Overseeing our recovery, Furano is a relative recovery point interspersed with light snow hiking. P2 is feeling less energy, so there will be a snow business that hasn’t been completed after the trip.
The last time we were here, the temperature was in the mid-thirties, the sun rose at 3:30 in the morning. Unlike in January, the snow underneath is crusty and minus 13 to 15 Celsius in the morning. Our bodies are naturally under different pressure.
The landscape changes completely and is very relaxing to only see in winter conditions. We think our flu has improved enough to meet the 2018 travel features, Shingo-san, cafe owners, bicycle guides, and jacks of all trades, as is usual in the Hokkaido community. Luckily, the dress code for cold days is nose and mouth closed, on
in line with the disease protocol when you regularly stutter. P2 was content to look for a snowy shrine that morning for photography, while I went to see what was happening at our first snow boots, the old Furano-Shi golf course.
A recent Google map search shows that it has been moved to 11 km from Furano, and the possibility of a ‘picnic park’ and a separate area created on the lower slopes makes me interested. Accessing it through the hotel of the Old Prince, next to the same abandoned pink bus four years ago (now a place for someone’s ski equipment), I followed several prints of snow boots in the trees, hopefully getting a view. The view of the forest and the nearest ski track is the prize, with the nearest ski track looking suspicious.
I retrace my steps to the road using GPS, then turn parallel to the road to the New Prince hotel, finding the exact same tree line we passed that was planted in the ‘picnic park’. Heavy fresh snow covered everything, and the snow boots worked slow and sweaty, even at minus 5. I reached the bridge with a sign that contradicted ‘no-go’, but not with a clear rope, which might refer to the abyss. Fairways are partly planted, but the extent of the golf course is lost (and whether snow boots are really okay when space is not used) remains uncertain.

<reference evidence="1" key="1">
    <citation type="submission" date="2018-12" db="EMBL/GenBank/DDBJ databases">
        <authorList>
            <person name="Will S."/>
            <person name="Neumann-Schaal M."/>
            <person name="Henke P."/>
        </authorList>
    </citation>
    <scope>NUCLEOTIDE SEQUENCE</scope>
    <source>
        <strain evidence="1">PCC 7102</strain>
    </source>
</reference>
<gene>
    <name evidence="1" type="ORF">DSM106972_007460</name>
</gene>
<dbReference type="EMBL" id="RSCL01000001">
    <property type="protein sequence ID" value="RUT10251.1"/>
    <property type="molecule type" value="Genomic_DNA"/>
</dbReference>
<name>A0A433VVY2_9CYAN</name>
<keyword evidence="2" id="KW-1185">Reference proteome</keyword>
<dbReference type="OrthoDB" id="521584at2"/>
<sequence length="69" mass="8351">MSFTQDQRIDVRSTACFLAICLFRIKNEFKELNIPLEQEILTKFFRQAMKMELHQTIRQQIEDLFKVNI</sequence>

It’s time to go back to make our afternoon train meet with Shingo-san. The wagon service at 1.38 in the afternoon took us to Biei, and Shingo-san reliably appeared. This time he has a friend behind him, a cycle organizer who came from Yokohama to ‘research’ to ride the Tokachidake mountain bike in May 2020. We were given a brochure about him caring for some aspects of bicycle care, because he was introduced as ‘very famous’.
We were first taken to the Biei temple. This ‘place of power’ has many heart-shaped symbols in its architecture that show the strength and success of relationships. Taking a leaf and a lesson from Shingo-san’s leadership, we took off our hats, approached the altar, bowed (ojigi) twice, clapped twice then finished with one bow. The maneuver was preceded by the shock of the rope and the rowdy gong, and silent good wishes were made.
Deftly behind the wheel, he then escorted us to a large ice we saw in the yield lake in the summer. Blue
Biei Temple, place of power with many heart symbols Biei Temple, place of power with many heart symbols
Biei Temple, a place of power with many heart symbols
The pond was made as an unexpected lake used for water management methods, and we stopped there after climbing our Tokachi, the upper mountain road is only open until November. Upstream from the Pool is Whitebeard’s waterfall, where water emerges from the rock surface and joins blue minerals.
If there is time to look at it, winter will come and it surpasses all the other ice that has ever been seen. Just as we stopped but it was a selfie-city, a bridge full of tour bus visitors. Within fifteen minutes, besides the young couple at the wedding who were still preparing to take photos, the bridge was deserted.
Following several sides of the road with a low snow wall back to Kamifurano, we finished standing exactly like we had in the summer, where I tried to save my flat tire, on the famous roller coaster road and the Kamifurano sign. We have blurred Tokachidake’s view, but it was very quiet.
The appetite for dinner returned, and we spent the last night in Fukinotou served as
some authentic Japanese fare. The devout dog I saw chef-san walking the previous day looked to the side of the restaurant niche when we ate. With those desirous eyes, the aroma of the kitchen is good.